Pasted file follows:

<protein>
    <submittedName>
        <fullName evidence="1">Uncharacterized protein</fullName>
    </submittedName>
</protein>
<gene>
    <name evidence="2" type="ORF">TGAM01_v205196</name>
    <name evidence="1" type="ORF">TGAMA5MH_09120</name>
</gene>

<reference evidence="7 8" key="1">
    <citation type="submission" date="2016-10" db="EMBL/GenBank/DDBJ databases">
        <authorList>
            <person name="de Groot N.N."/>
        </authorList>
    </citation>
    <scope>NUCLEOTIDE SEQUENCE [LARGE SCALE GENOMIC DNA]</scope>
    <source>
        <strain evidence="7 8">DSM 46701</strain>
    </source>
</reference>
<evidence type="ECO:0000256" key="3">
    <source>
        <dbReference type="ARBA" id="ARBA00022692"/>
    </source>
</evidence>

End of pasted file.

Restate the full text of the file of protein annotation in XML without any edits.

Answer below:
<protein>
    <submittedName>
        <fullName evidence="1">Uncharacterized protein</fullName>
    </submittedName>
</protein>
<gene>
    <name evidence="2" type="ORF">TGAM01_v205196</name>
    <name evidence="1" type="ORF">TGAMA5MH_09120</name>
</gene>

<reference evidence="7 8" key="1">
    <citation type="submission" date="2016-10" db="EMBL/GenBank/DDBJ databases">
        <authorList>
            <person name="de Groot N.N."/>
        </authorList>
    </citation>
    <scope>NUCLEOTIDE SEQUENCE [LARGE SCALE GENOMIC DNA]</scope>
    <source>
        <strain evidence="7 8">DSM 46701</strain>
    </source>
</reference>
<evidence type="ECO:0000256" key="3">
    <source>
        <dbReference type="ARBA" id="ARBA00022692"/>
    </source>
</evidence>